I’m sure some philosopher somewhere said something extremely profound about football being a cruel game, and that as football fans we are all too aware of the footballing cliché’s, but when you put it all on the line, and squeeze every drop out of your energy reserves for your fellow team mates, it just does not make the bitter blow of a late defeat sit any better. This band of brothers this week took the northerly trip to Crawley to take on the so far undefeated AFC Acorns.
Last week the team travelled to near Haywards Heath to take on Ardingly, which started in the best possible way, taking the lead inside the first minute, but with what some would say self destructive performance from there on, Slade conceded three goals to the home side, eventually losing 3-1. Today’s opposition had made a bright start to the league, so far clocking two wins out of a maximum two. Clawing back 2-0 in their opening fixture to eventually winning 3-2, and hanging on to a 2-1 lead despite a late rally from Balcombe means it was 6 points out of 6. Slade themselves are nurturing a new squad full of youth and inexperience, but many signs that progression was very much evident. Slade were hopeful that they could take one further step forward and get that all important first win.
This week saw a whole host of changes with the Boddy brothers out of action, and the so far impressive Joe Pickles likely to be nursing a hangover after friends’ 21st birthday party. With the return of Steve Mould after chicken pox, and Andre Neto from a fortnight in Portugal, we had sufficient quality to hopefully start finding some goal scoring groove, and ultimately getting points on the board. Young Adrian Bajka, who has so far impressed, continuing between the sticks and supported by a back four of Mark Sanders, Kevin Bradburn, Jordan Nicholls and a debut for 17-year old Sol Coghlan. Slade continued with a 4-2-3-1 formation, with staple anchor man Neil ‘Bison’ Shelley being joined by club captain, Dan Rahaman. After so far impressive displays, Charlie Brown continues on the left, with Patryk Popczyk on the right. Andre Neto comes straight into the number 9 slot, with Steve Mould sitting in just behind. Rob Ingham, Jakub ‘Kuba’ Piotrowski and Paulo Segatto make up the subs bench.
After a disruptive game last week, manager Jack Larkham made little time in addressing matters which may have perhaps been lingering in the players’ minds throughout the week, and somewhat block the focus required for the task ahead. The response was good, and buoyed by a positive warm up on a surface which I am sure would give Wembley a run for its money on its day. The message from the manager before kick-off was pretty much more of the same (well at least the good stuff), without the ball to ensure a disciplined shape which has in most cases served us well so far, and really to protect possession when we have it, which has on occasion turned out to be our own undoing. It was noted that today’s opposition had a couple sizeable units, which suggested that they may target our diminutive goalkeeper, and try use the set piece as an effective avenue for goals. So order of the day was avoid giving free-kicks away in silly positions, and corners where possible.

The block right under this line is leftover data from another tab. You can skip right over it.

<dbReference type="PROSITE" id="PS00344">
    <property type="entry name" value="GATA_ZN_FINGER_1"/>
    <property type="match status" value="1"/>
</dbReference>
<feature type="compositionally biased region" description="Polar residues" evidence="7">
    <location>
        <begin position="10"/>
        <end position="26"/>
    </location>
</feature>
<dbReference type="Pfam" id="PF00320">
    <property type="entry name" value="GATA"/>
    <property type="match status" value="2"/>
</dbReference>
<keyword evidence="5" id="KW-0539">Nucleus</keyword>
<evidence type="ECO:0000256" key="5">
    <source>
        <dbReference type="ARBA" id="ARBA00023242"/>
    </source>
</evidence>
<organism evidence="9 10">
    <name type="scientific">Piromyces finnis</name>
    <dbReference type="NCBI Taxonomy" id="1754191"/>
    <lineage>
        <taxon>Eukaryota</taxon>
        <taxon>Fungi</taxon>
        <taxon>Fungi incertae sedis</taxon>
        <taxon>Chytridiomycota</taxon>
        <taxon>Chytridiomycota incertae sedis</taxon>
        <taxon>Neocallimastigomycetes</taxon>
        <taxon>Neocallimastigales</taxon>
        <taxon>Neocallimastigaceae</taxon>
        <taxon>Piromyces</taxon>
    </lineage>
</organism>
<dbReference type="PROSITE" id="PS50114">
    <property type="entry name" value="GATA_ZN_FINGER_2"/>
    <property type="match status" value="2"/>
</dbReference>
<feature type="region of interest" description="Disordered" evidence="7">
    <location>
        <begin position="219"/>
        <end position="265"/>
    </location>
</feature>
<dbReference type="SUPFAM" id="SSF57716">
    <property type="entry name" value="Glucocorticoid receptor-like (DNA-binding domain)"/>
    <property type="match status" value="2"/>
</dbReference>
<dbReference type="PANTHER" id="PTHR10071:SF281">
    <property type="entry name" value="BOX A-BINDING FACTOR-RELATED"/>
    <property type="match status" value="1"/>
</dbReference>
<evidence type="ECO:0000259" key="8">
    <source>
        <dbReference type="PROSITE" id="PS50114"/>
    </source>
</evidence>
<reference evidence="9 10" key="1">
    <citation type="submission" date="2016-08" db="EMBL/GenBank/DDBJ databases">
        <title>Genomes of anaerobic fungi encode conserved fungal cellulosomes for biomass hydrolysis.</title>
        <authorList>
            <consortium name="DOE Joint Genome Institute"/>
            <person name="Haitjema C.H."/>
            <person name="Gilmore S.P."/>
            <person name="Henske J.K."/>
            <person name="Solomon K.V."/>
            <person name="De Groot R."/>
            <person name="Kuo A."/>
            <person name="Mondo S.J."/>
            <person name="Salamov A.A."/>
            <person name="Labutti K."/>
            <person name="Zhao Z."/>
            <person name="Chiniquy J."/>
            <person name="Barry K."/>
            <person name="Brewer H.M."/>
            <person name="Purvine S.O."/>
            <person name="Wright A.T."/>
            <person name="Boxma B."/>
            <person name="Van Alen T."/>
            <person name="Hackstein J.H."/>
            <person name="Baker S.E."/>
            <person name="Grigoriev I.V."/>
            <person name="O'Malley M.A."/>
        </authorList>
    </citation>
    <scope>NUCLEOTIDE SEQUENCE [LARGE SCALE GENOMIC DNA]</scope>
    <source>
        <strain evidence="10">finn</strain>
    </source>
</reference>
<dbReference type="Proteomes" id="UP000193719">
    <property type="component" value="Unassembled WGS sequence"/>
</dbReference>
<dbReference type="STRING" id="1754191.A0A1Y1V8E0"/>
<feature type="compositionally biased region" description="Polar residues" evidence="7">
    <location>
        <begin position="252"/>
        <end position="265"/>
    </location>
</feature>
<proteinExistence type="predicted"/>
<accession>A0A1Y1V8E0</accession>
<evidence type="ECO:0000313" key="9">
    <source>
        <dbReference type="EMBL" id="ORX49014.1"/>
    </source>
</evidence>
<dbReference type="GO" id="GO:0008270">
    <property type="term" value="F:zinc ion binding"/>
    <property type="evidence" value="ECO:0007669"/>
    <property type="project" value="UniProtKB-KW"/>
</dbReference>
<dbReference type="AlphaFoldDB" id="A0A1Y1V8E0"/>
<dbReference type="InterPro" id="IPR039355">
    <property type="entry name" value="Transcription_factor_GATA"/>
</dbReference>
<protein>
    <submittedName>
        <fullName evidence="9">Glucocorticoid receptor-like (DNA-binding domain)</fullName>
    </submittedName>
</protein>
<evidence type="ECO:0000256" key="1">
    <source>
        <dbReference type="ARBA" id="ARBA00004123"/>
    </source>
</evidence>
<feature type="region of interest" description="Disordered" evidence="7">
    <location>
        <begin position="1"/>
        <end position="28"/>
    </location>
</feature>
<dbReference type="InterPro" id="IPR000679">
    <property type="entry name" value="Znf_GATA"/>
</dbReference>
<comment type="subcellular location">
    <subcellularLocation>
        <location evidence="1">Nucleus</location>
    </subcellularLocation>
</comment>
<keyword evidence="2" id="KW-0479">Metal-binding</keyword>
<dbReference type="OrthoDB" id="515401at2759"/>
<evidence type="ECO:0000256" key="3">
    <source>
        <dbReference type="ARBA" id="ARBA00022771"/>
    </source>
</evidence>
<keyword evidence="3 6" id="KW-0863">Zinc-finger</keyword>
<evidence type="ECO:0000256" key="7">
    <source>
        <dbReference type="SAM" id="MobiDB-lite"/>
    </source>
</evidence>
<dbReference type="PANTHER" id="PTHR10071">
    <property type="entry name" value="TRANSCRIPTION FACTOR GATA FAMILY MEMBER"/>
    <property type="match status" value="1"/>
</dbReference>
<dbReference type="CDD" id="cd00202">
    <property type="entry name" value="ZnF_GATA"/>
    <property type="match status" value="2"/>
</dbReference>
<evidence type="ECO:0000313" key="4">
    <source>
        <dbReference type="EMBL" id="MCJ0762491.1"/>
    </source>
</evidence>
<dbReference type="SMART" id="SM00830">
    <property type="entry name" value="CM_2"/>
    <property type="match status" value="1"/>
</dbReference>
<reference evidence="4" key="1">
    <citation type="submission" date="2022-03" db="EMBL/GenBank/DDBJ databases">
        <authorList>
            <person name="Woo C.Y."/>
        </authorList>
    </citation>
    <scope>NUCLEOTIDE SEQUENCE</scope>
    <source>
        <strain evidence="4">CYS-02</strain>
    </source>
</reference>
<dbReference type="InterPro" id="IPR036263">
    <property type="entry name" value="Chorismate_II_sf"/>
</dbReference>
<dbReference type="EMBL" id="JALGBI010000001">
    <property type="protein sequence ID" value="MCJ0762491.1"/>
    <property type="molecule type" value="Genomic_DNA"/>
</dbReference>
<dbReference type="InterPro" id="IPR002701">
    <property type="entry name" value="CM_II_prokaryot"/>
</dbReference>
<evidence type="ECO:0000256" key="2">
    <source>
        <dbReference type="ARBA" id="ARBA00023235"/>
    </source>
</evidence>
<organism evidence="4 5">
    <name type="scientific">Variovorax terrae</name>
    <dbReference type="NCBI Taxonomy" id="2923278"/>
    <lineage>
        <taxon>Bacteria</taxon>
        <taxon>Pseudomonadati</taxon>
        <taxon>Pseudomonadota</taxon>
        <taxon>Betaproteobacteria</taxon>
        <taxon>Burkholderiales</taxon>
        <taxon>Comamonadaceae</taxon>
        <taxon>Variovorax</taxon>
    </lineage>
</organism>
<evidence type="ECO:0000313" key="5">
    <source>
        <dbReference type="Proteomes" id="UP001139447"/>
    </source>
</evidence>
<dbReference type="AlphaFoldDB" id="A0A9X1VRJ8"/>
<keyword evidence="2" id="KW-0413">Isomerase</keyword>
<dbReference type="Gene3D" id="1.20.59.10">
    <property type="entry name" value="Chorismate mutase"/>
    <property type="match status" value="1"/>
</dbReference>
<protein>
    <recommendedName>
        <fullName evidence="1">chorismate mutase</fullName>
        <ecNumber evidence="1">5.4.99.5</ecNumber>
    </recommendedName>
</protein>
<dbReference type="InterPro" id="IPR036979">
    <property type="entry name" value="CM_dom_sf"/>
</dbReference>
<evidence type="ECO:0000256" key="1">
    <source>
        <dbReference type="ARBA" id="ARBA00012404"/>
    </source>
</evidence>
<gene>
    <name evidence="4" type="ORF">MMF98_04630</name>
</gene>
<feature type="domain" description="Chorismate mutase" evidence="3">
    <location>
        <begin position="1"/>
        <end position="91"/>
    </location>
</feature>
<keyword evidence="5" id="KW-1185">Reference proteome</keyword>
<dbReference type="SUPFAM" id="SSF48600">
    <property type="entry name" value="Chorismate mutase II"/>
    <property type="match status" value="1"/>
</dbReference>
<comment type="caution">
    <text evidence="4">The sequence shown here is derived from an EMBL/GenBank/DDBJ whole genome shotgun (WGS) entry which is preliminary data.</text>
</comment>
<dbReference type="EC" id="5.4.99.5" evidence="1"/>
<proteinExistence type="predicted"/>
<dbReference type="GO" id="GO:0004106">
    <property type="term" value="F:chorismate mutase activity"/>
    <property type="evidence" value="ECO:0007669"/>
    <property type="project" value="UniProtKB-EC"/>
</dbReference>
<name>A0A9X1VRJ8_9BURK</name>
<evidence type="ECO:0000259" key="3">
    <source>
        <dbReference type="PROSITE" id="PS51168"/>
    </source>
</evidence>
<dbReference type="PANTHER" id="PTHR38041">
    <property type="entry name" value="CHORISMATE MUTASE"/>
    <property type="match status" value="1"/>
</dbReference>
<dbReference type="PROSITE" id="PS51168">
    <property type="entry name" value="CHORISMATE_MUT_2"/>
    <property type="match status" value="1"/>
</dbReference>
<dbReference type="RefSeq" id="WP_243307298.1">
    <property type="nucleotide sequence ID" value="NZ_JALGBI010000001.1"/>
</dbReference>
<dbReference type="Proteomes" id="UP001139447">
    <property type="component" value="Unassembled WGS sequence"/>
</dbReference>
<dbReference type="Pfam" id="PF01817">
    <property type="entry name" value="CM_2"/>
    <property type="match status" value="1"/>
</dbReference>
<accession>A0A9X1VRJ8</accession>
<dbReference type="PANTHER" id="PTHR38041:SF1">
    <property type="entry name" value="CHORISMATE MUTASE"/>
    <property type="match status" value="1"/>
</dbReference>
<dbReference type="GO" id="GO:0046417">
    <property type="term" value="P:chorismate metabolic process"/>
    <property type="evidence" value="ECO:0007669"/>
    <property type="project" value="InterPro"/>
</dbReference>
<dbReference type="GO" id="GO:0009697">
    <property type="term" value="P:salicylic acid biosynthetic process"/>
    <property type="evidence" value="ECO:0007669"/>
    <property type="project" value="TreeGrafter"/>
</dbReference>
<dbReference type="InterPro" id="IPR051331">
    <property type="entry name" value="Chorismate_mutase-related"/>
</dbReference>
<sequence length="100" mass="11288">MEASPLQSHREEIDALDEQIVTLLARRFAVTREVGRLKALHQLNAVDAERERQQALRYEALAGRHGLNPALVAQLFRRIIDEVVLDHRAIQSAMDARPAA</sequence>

The game kicked off with the home side in the ascendency. The Acorn right and left wingers were effective in making headway into the Slade defence, and at times was giving Sanders and Coghlan a torrid time. Acorn were also adopting a quarterback offensive, with the opposing number 8 dropping in deep, looking to pick up the ball and send raking diagonals across the pitch. The home side were happy in possession, and switching the play effectively, looking to get the ball into the imposing number 9. After a couple warning signs, in particular from the Acorn right hand side, you wouldn’t have a hard time predicting how the opening goal may have come. Sanders caught out a little in no man’s land, and a ball expertly threaded into the right channel. The impressive 17-year old right winger didn’t need any invitation to float a cross to the centre of the box, where the number 9 rose well to nod past the stranded Bajka. GOAL 0-1.
At the moment of the goal, it was obviously disappointing to see, but it was a goal which was perhaps coming. Slade forays into the opposition half had been a little limited, and when we got there, it was perhaps a little ungainly and lacking a little composure. Acorns were enjoying a relatively trouble free game so far, and the number 8 having the freedom of the park to link things together. At 1-0 though, there was a little more urgency in the Slade play, perhaps feeling a lack of injustice in their own performance. Brown and Popczyk were covering mountains of running, trying to put pressure on their respective full backs, but again a lack of composure in key areas meant that the Acorn goal remained largely unthreatened. Something had to be done to arrest some control of this game, but after a bit head scratching and some friendly dialogue between manager Larkham and Portuguese Neto, the plan was to stifle hosts source of control. After a couple goes, and a bit of Larkham lung-busting, the message got through, and Neto started to track the quarterback number 8. It was then to no surprise that the Acorn advances became a little more limited, and Slade started to grow into the game. Off the ball, Slade were starting to turnover possession quicker with the number 8 striking a frustrated figure, and on the ball the likes of Bison, Mould and Neto were finding pockets of space in the middle of the park, which were perhaps not there before. After an engaging run from Brown, he was brought down in a dangerous free-kick range. Unfortunately the eventual strike by captain Rahaman was about as dangerous as a diabetic kid in a sweet factory, as he sent the strike high and wide. Despite all the endeavour, and the progress being made, I don’t recall the home keeper having to make a save of note, although there was a little moment of alarm for the home side when Mould advanced onto the Acorn box unopposed and despite striking the ball well, his shot was only able to drift past the top corner fractionally.
Slade were able to make in at half time only the single goal behind, which was probably fair, but with momentum with the visitors, there much reason for optimism. The plan to cut out the Acorn quarterback was working a charm, and both the Slade full backs were growing in confidence. Midfield were starting to get their foot on the ball, controlling the space, and using the pace of the front four to threaten a visibly troubled defence. There was still more work to be done to remove the threat of the opposition, in particular when they were switching the play, and the first 5-10 minutes would be an important barometer of how things would play out. The players took to the pitch in good spirits, and immediately the good work in the first half continued to show. The visitors were prodding and probing into the Acorn half, forcing a series of corners and throws ins. In the first half, Slade had a couple chances to utilise the Rahaman long throw, but failing to really capitalise. However, it would be via a long throw that Slade would hit back. Rahaman hurling the ball into the danger area, the ball was flicked on at the near post. Some frantic defending only managed to get the ball as far as Popczyk, who swivelled on the half volley and rifled past the keeper. GOAL 1-1!